Jobs went on to describe the legacy he hoped he would leave behind, "a company that will still stand for something a generation or two from now."

"That's what Walt Disney did," said Jobs, "and Hewlett and Packard, and the people who built Intel. They created a company to last, not just to make money. That's what I want Apple to be."
All of our greatest work at O'Reilly has been driven by passion and idealism. That includes our early forays into publishing, when we were a documentation consulting company to pay the bills but wrote documentation on the side for programs we used that didn't have any good manuals. It was those manuals, on topics that no existing tech publisher thought were important, that turned us into a tech publisher "who came out of nowhere."

In the early days of the web, we were so excited about it that +Dale Dougherty wanted to create an online magazine to celebrate the people behind it. That morphed into GNN, the Global Network Navigator, the web's first portal and first commercial ad-supported site.

In the mid-90s, realizing that no one was talking about the programs that were behind all our most successful books, I brought together a collection of free software leaders (many of whom had never met each other) to brainstorm a common story. That story redefined free software as open source, and the world hasn't been the same since. It also led to a new business for O'Reilly, as we launched our conference business to help bring visibility to these projects, which had no company marketing behind them.

Thinking deeply about open source and the internet got me thinking big ideas about the internet as operating system, and the shift of influence from software to network effects in data as the key to future applications. I was following people who at the time seemed "crazy" - but they were just living in a future that hadn't arrived for the rest of the world yet. It was around this time that I formulated our company mission of "changing the world by spreading the knowledge of innovators."

In 2003, in the dark days after the dot com bust, our company goal for the year was to reignite enthusiasm in the computer business. Two outcomes of that effort did just that: +Sara Winge 's creation of Foo Camp spawned a worldwide, grassroots movement of self-organizing "unconferences," and our Web 2.0 Conference told a big story about where the net was going and what distinguished the companies that survived the dotcom bust from those that preceded it.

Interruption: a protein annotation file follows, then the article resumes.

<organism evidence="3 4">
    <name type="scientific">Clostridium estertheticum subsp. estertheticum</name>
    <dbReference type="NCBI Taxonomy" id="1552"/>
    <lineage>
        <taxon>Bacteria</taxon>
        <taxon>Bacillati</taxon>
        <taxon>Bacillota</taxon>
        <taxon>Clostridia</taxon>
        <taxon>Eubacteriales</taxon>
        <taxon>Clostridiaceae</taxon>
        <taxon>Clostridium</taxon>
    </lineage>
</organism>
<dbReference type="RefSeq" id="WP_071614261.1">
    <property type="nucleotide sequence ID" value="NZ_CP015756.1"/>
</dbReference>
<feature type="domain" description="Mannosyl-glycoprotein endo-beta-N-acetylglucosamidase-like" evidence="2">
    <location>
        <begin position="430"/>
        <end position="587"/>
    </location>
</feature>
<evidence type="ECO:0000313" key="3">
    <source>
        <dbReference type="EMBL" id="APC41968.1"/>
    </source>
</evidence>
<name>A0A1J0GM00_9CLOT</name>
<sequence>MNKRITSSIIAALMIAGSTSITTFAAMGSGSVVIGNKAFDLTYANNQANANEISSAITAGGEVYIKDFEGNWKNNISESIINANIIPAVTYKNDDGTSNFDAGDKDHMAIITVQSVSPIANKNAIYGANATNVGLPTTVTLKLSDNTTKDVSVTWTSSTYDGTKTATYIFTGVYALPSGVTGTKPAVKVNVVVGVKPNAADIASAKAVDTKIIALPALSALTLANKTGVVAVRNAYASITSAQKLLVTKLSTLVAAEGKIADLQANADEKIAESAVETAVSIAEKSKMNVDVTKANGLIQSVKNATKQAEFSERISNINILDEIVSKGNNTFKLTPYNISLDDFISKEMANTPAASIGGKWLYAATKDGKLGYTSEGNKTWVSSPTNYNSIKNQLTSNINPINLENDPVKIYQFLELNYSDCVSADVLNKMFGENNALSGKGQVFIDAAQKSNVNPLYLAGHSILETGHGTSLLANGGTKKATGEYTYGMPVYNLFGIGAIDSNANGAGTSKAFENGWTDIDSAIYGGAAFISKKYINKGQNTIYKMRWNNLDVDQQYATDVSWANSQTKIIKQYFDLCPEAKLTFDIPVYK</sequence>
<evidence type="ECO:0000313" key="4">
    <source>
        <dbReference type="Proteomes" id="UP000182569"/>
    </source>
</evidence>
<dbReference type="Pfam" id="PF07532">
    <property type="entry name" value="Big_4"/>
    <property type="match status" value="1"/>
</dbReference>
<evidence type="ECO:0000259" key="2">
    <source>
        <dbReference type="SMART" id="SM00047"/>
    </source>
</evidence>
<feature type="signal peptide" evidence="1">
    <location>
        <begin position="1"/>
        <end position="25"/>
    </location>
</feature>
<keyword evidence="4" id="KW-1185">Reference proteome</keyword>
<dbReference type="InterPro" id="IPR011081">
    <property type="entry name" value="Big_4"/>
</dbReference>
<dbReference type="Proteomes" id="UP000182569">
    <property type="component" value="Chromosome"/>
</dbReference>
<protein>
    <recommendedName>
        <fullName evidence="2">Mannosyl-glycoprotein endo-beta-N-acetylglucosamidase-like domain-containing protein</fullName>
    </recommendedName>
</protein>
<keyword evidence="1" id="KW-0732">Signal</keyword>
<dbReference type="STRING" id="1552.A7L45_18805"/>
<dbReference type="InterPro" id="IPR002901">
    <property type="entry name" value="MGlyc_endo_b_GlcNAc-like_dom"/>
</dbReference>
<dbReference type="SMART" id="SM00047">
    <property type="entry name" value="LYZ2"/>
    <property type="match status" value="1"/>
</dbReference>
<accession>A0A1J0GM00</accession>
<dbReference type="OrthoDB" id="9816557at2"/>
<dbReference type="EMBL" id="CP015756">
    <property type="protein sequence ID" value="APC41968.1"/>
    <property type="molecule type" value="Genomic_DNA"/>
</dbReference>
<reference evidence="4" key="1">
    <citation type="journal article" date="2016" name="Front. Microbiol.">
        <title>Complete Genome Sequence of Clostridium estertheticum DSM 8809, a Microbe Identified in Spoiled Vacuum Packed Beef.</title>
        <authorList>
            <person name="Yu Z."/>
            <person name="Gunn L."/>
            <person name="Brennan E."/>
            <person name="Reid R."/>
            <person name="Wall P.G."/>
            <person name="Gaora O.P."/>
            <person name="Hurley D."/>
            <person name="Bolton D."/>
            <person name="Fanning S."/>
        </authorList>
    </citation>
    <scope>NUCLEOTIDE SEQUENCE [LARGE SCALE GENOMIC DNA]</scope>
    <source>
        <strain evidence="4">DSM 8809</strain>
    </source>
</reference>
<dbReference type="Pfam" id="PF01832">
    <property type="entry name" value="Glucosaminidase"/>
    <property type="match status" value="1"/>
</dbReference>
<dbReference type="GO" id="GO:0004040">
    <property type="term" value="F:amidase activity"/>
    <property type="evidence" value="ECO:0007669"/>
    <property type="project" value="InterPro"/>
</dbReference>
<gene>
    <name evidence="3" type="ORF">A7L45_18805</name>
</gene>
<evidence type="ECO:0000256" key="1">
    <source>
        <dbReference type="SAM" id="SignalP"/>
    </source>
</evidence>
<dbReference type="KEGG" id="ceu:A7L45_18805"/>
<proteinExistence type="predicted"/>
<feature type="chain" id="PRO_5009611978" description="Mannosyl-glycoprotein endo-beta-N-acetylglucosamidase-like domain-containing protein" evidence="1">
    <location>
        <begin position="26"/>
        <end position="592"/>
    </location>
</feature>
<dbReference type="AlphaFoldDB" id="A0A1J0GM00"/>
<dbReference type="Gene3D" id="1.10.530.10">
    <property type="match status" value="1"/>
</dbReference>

In 2005, seeing the passion that was driving garage inventors to a new kind of hardware innovation, Dale once again wanted to launch a magazine to celebrate the passionate people behind the movement. This time, it was a magazine: Make: (, and a year later, we launched Maker Faire ( as a companion event. 150,000 people attended Maker Faires last year, and the next generation of startups is emerging from the ferment of the movement that Dale named.

Meanwhile, through those dark years after the dotcom bust, we also did a lot of publishing just to keep the company afloat. (With a small data science team at O'Reilly, we built a set of analytical tools that helped us understand the untapped opportunities in computer book publishing. We realized that we were playing in only about 2/5 of the market; moving into other areas that we had never been drawn to helped pay the bills, but never sparked the kind of creativity as the areas that we'd found by following our passion.)

It was at this time that I formulated an image that I've used many times since: profit in a business is like gas in a car. You don't want to run out of gas, but neither do you want to think that your road trip is a tour of gas stations.

When I think about the great persistence of Steve Jobs, there's a lesson for all of us in it.

What's so great about the Apple story is that Steve ended up making enormous amounts of money without making it a primary goal of the company. (Ditto Larry and Sergey at Google.) Contrast that with the folks who brought us the 2008 financial crisis, who were focused only on making money for themselves, while taking advantage of others in the process.

Making money through true value creation driven by the desire to make great things that last, and make the world a better place - that's the heart of what is best in capitalism. (See also the wonderful HBR blog post, Steve Jobs and the Purpose of the Corporation. I also got a lot of perspective on this topic from +Leander Kahney's book, Inside Steve's Brain )